A Death Penalty Lesson From Illinois

It's a strange quirk of politics that, with the death penalty coming to the fore as an issue in the 2012 presidential race, the incumbent president is from Illinois while the frontrunner for the Republican nomination is a Texan.

Texas, as we've all come to know of late, is America's capital punishment capital, with a record 234 inmates executed during the Rick Perry administration. Illinois, on the other hand, just recently abolished the death penalty. A spate of 13 overturned death sentences at the beginning of last decade succeeded in bending the conscience of then-governor George Ryan, also a Republican, who suspended all executions and commuted the sentences of the remaining 167 death row prisoners to life. The state passed a series of reforms, and Gov. Pat Quinn (D) signed the ban into law in March.

For the media reporting on last night's U.S. Supreme Court-mandated stay of execution for Texas inmate Duane Buck, Illinois' struggles with capital punishment should be instructive.

The court is reviewing Buck's original sentencing hearing, during which an expert witness for the state, Walter Quijano, testified that Buck was more likely to be dangerous in the future because he is black. Texas has already retried six other death penalty cases in which Quijano testified. Despite a growing chorus of calls to reconsider Buck's case (including a plea from one of the prosecutors) the state of Texas repeatedly rejected Buck's attorneys' requests for a new sentencing hearing.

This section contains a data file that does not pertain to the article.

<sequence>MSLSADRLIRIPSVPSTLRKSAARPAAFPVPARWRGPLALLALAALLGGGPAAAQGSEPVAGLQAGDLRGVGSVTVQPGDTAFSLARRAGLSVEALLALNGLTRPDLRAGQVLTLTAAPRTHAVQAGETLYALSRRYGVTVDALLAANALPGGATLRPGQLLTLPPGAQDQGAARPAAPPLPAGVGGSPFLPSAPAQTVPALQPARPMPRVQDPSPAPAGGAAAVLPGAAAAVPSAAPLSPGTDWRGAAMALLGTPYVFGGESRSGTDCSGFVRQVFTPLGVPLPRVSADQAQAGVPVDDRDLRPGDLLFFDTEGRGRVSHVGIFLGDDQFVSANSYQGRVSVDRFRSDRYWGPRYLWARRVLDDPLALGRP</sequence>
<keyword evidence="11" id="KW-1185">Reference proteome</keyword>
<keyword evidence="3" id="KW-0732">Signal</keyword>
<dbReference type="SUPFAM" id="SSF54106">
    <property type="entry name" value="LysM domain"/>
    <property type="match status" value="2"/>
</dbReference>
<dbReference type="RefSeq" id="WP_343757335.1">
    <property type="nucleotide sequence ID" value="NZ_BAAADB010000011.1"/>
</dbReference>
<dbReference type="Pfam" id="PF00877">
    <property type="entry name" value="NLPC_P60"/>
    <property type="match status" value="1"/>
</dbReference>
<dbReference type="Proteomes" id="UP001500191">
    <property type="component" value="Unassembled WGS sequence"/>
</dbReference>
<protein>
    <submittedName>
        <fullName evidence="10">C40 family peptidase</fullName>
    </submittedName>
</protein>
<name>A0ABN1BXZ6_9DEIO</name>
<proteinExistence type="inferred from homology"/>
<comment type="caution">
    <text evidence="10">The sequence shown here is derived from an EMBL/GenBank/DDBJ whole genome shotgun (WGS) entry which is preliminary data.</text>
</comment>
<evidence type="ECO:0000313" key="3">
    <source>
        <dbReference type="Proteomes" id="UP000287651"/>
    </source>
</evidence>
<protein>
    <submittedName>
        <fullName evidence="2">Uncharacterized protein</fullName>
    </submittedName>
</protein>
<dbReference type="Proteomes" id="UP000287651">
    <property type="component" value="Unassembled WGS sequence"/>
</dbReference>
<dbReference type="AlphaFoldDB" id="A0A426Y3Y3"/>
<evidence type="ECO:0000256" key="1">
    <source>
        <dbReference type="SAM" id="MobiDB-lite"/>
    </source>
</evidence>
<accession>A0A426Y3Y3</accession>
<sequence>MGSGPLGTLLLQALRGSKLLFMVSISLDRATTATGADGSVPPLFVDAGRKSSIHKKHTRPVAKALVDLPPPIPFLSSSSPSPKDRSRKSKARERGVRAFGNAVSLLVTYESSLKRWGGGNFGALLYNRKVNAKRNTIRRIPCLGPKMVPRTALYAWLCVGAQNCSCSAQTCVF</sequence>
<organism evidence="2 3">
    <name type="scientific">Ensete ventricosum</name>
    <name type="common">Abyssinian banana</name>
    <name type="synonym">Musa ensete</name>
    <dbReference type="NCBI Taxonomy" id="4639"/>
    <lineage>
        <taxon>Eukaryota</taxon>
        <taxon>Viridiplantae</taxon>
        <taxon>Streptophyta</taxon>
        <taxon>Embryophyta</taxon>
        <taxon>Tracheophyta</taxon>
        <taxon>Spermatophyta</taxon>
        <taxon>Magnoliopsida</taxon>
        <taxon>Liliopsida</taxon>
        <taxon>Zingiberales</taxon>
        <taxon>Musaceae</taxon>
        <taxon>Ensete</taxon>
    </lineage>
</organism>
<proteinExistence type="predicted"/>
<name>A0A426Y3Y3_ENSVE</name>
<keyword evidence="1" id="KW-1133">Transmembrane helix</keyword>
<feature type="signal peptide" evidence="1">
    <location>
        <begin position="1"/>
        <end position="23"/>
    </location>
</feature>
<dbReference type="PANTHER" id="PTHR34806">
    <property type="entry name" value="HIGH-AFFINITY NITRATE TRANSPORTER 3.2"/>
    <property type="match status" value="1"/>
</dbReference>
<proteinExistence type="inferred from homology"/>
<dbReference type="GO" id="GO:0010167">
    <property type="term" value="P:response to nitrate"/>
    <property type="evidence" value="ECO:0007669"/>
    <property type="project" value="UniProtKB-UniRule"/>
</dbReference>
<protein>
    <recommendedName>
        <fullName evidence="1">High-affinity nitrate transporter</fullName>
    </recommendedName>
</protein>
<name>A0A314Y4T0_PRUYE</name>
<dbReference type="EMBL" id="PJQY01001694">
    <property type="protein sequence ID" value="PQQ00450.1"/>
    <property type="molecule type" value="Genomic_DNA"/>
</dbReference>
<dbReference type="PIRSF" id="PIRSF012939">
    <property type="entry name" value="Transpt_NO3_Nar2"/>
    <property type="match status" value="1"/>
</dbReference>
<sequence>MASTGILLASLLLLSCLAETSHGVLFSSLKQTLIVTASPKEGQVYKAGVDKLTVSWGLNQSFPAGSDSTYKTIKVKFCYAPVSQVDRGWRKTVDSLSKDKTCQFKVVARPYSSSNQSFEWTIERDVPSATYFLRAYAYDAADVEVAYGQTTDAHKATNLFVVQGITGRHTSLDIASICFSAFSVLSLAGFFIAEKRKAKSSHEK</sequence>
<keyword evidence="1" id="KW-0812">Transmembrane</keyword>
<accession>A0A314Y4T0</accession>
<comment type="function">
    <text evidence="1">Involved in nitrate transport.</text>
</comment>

If Buck's death sentence is overturned, his case will be just the latest indication that the Texas system for doling out death is plagued by prejudice and ineptitude. The Perry administration has already seen the exoneration of at least five death row inmates. The 13 overturned death sentences in Illinois sparked sweeping reforms to the state's death penalty system that led, ultimately, to its abolition. In Texas, how many more will it take?

The prisoners freed from death row in these states had allies and advocates working doggedly on their behalf -- and they also had remarkable good fortune. It's inconceivable, with so many exonerations over the past decade, that there aren't more wrongly condemned prisoners whom the system has failed awaiting executions they don't deserve because they lack representation.

Duane Buck's ultimate fate is still up in the air, but last night's Supreme Court action, the example of Illinois, and the slow stream of innocent men walking out of death row make clear that the system of capital punishment in Texas is a tragically corrupted enterprise in desperate need of reform. And it's time the media start taking note of that.